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Supporting Others Well Requires Self Care

Supporting people with cancer can have an added dimension when you are a survivor yourself. Here are three ways a survivor and caregiver can practice self care.
PUBLISHED August 08, 2018
Doris Cardwell received a life-changing diagnosis of inflammatory breast cancer in 2007. While undergoing treatment, she co-founded a mentor program for the cancer center treating her. She also created community events to educate, encourage and empower people regarding cancer. Doris was the first Survivorship Community Outreach Liaison for her local cancer center. She is an advocate, educator and encourager on issues facing cancer survivors. Doris is a wife, mother, empty nester, survivor of life and lover of all things coffee. An avid speaker and blogger, she is available at www.justdoris.com.

There is a Bible verse in the book of Ecclesiastes that says it is better for two to walk together. It says when one falls down, the other can help pick them up.

It is always hard when someone you love receives a cancer diagnosis. You often feel scared, sad and want to support them in any way possible. When you are a cancer survivor yourself, there may be additional feelings that come into play.

Survivors may be really good at supporting others who are going through cancer because we understand. We have stood in those shoes. However, we must also realize that because we have stood in those shoes, we need to be self-aware. I have found that I need to take care of myself when I am supporting others. I experienced a time when many people I loved were facing serious medical issues. One time, I communicated with many of them in the same day. By the end of that day, I looked at my husband and said, "I am OK, really I am, but I can't hear one more sad thing." I told him my sadness meter had passed full, and I thought If I heard one more sad thing I would fall apart.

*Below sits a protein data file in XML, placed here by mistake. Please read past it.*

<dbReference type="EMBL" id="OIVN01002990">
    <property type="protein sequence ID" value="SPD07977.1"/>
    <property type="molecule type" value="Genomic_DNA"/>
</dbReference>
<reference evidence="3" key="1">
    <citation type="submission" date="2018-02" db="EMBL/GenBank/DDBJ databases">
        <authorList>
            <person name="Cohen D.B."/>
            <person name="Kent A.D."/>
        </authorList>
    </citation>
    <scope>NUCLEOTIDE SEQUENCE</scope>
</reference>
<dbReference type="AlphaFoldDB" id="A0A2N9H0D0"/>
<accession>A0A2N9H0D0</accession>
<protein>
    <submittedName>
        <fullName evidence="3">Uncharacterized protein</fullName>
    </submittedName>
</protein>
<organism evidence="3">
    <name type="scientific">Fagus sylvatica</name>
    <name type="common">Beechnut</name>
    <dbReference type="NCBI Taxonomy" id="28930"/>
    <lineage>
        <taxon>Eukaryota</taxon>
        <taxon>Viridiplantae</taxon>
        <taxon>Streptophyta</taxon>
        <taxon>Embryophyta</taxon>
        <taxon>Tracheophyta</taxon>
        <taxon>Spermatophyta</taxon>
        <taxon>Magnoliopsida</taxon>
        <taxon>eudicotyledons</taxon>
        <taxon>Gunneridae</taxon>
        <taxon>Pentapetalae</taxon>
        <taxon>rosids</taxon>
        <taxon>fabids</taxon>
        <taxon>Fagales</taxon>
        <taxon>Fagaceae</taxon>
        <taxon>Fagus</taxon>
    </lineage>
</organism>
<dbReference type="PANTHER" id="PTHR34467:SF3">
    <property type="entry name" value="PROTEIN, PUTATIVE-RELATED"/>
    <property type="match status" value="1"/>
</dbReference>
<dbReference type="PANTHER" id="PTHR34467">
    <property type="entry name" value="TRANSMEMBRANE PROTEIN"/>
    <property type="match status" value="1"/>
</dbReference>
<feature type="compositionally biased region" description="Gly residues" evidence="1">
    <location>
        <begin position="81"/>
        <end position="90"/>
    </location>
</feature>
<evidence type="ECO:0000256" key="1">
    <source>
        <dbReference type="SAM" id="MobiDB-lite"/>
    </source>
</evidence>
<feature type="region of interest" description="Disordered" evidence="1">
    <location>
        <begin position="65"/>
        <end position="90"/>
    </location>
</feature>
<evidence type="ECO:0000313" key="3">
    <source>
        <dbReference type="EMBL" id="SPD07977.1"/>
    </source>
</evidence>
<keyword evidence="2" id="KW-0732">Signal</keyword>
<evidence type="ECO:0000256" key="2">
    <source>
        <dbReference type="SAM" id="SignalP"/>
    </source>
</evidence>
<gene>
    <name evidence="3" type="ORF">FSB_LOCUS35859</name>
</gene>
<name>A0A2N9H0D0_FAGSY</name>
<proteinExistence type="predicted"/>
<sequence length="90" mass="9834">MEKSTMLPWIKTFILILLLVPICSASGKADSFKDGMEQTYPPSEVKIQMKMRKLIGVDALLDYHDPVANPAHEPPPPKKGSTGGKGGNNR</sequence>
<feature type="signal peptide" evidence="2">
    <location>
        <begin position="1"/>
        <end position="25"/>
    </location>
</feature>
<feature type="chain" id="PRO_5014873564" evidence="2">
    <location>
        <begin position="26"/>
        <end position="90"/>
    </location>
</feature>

Over the years, I have learned that our desire to help others has to be equal to our desire to take care of ourselves. When you fly on an airplane they tell you to place your own oxygen mask on before you try to help others put theirs on. I, myself, am not always good at this concept. I understand it, but sometimes find it difficult to practice.

Here are some practical tips I have begun to use to help me improve in this area:

First, I schedule a little bit of down time into my day. Even if it is just sitting down quietly with a cup of coffee, those moments allow my mind to process what I am feeling. Maybe it's a five-minute yoga routine I find online. Maybe it's a short walk around the block – anything to allow my mind to process.

Second, I journal. When I journal, my mind can write what it can't think. There have been many times when I realize what I’m feeling through journaling. I see fear that my own battle with cancer might not be over, fear that I am going to lose another friend, stress that I don't know what to say, or a desire to be there for them that I can't make happen.

Third, I pray and meditate. It helps me stay focused. No one knows what will happen in any of our futures. It just seems that when you have had cancer, you realize that even more. That realization can either make us stronger or more stressed.

These three simple tips, when I remember to use them, make me stronger. They help keep me grounded. When I am grounded I am a better support to others and a better steward for myself.

 

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